I find it interesting that many folks seem to think that if there's a mass exodus away from D&D, whether by consumer boycotting, or 3PP no longer willing to hitch themselves to their bandwagon, that this will be bad for the hobby.
On one hand, I can see it, because by no longer having just one game system that the vast majority of gamers will buy, there will potentially be many. This means 3PP either have to create multi-system compatible products, or hope that some other system becomes the golden goose so they can concentrate their effort on that system.
But on the other hand, I see diversity of the TTRPG as a good thing from the player perspective (if not for the 3PP). I'm a believer in "system matters". I've heard many folks want to shoe-horn every genre and theme possible to run in 5e game mechanics. I've often wondered if these same people have ever played something other than 5e. But by using d20 OGL mechanics, you very much limit the style and feel of play. I think that when people discover new game mechanics and worlds/genres not touched by 5e rule systems, it will open their eyes even more.
While it's true that there may be less content available because there may be less 3PP producing it for your chosen system, there IS more to gaming than that. We used to play back in the day where there effectively was no 3PP and you couldn't even hop on the internet to find inspiration or ideas from others.
I also believe that the 3PP can evolve to become more world, setting and adventure focused, rather than game mechanic or stat focused. In other words, less focused on extending game system rules, including things like classes or character options or even new rules. Many world settings don't really need a lot of game mechanic specific info (except maybe for modern or sci-fi settings that's very equipment focused and the game system is very detailed about that). I think a lot of groups already do a lot of house rules and experimental home brews and even have fun doing it. I think what's really challenging for a Game Master is adventures and the worlds to play in.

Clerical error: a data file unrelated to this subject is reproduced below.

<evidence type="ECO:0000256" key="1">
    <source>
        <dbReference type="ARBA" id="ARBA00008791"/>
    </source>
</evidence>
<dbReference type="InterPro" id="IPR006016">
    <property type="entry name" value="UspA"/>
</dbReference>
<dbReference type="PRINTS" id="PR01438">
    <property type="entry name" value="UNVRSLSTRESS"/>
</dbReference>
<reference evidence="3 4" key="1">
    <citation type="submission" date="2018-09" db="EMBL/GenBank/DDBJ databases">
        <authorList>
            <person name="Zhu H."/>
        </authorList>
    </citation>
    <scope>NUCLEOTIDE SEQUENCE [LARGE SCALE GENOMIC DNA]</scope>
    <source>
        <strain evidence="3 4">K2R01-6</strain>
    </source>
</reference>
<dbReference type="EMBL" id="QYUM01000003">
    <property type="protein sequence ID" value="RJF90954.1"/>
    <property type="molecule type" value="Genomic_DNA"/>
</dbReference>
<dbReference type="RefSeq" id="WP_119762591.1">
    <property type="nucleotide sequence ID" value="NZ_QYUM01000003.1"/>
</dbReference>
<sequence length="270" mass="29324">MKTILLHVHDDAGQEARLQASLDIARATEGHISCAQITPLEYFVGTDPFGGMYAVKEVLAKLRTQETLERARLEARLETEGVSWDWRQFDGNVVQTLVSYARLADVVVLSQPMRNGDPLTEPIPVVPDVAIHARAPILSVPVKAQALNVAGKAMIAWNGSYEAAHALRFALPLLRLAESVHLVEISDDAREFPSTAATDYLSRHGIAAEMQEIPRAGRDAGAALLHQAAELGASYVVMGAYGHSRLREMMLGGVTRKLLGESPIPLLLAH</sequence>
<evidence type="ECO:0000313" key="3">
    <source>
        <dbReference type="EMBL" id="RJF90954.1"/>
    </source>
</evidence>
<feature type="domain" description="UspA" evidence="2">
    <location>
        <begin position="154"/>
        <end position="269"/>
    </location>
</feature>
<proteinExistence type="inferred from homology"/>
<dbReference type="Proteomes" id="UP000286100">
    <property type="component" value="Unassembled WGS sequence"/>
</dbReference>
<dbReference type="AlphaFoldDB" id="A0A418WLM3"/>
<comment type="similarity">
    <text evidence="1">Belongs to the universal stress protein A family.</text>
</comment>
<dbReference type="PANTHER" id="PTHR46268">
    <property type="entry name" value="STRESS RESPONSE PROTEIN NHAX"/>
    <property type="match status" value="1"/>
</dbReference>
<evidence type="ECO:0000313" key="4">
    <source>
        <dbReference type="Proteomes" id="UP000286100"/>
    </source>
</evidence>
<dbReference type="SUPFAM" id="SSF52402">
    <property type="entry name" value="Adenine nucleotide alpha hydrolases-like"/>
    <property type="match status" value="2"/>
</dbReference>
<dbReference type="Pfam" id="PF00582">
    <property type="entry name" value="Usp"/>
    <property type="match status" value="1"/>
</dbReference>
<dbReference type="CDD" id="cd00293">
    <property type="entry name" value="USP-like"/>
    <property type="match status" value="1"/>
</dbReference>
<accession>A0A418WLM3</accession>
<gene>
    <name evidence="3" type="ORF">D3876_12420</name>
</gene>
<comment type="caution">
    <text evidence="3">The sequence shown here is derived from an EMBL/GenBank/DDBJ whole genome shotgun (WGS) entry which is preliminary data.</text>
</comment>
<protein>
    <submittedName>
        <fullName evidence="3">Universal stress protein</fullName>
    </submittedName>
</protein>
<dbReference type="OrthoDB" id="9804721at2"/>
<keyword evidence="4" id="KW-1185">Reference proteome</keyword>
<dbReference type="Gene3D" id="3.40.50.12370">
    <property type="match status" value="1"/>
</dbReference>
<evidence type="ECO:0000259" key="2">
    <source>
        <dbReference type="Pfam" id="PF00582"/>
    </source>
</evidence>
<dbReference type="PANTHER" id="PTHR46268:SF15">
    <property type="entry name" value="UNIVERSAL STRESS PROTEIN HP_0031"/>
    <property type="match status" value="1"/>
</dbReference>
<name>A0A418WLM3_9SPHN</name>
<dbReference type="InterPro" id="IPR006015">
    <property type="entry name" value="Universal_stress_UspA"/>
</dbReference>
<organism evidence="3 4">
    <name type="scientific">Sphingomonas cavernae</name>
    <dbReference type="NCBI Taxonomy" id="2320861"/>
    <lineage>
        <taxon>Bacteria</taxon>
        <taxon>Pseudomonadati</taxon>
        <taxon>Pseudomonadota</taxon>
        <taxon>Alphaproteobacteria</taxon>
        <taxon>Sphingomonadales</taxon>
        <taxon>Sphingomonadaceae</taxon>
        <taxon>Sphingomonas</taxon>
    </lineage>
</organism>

The other fear I think, is people think if D&D crumbles, then there will no longer be a "poster child" for mass media to talk about. And that if this happens, then there will no longer be an effective recruitment tool for new gamers. But I think TTRPG has reached a critical mass where it's already entered the popular culture and as long as people play it, it will continue to be something new generations will look at. Heck, how many gamers here have introduced their children into the hobby? If Stranger Things had chosen say, Runequest, would that have bumped its popularity? Or would people have gone, "what in the heck game were they playing?". I'd argue that as popular as Stranger Things was, people would have looked up what Runequest is (look how the obscure song 'Running Up That Hill' got to #8 in 2022, even though it only got to #30 in 1985!!)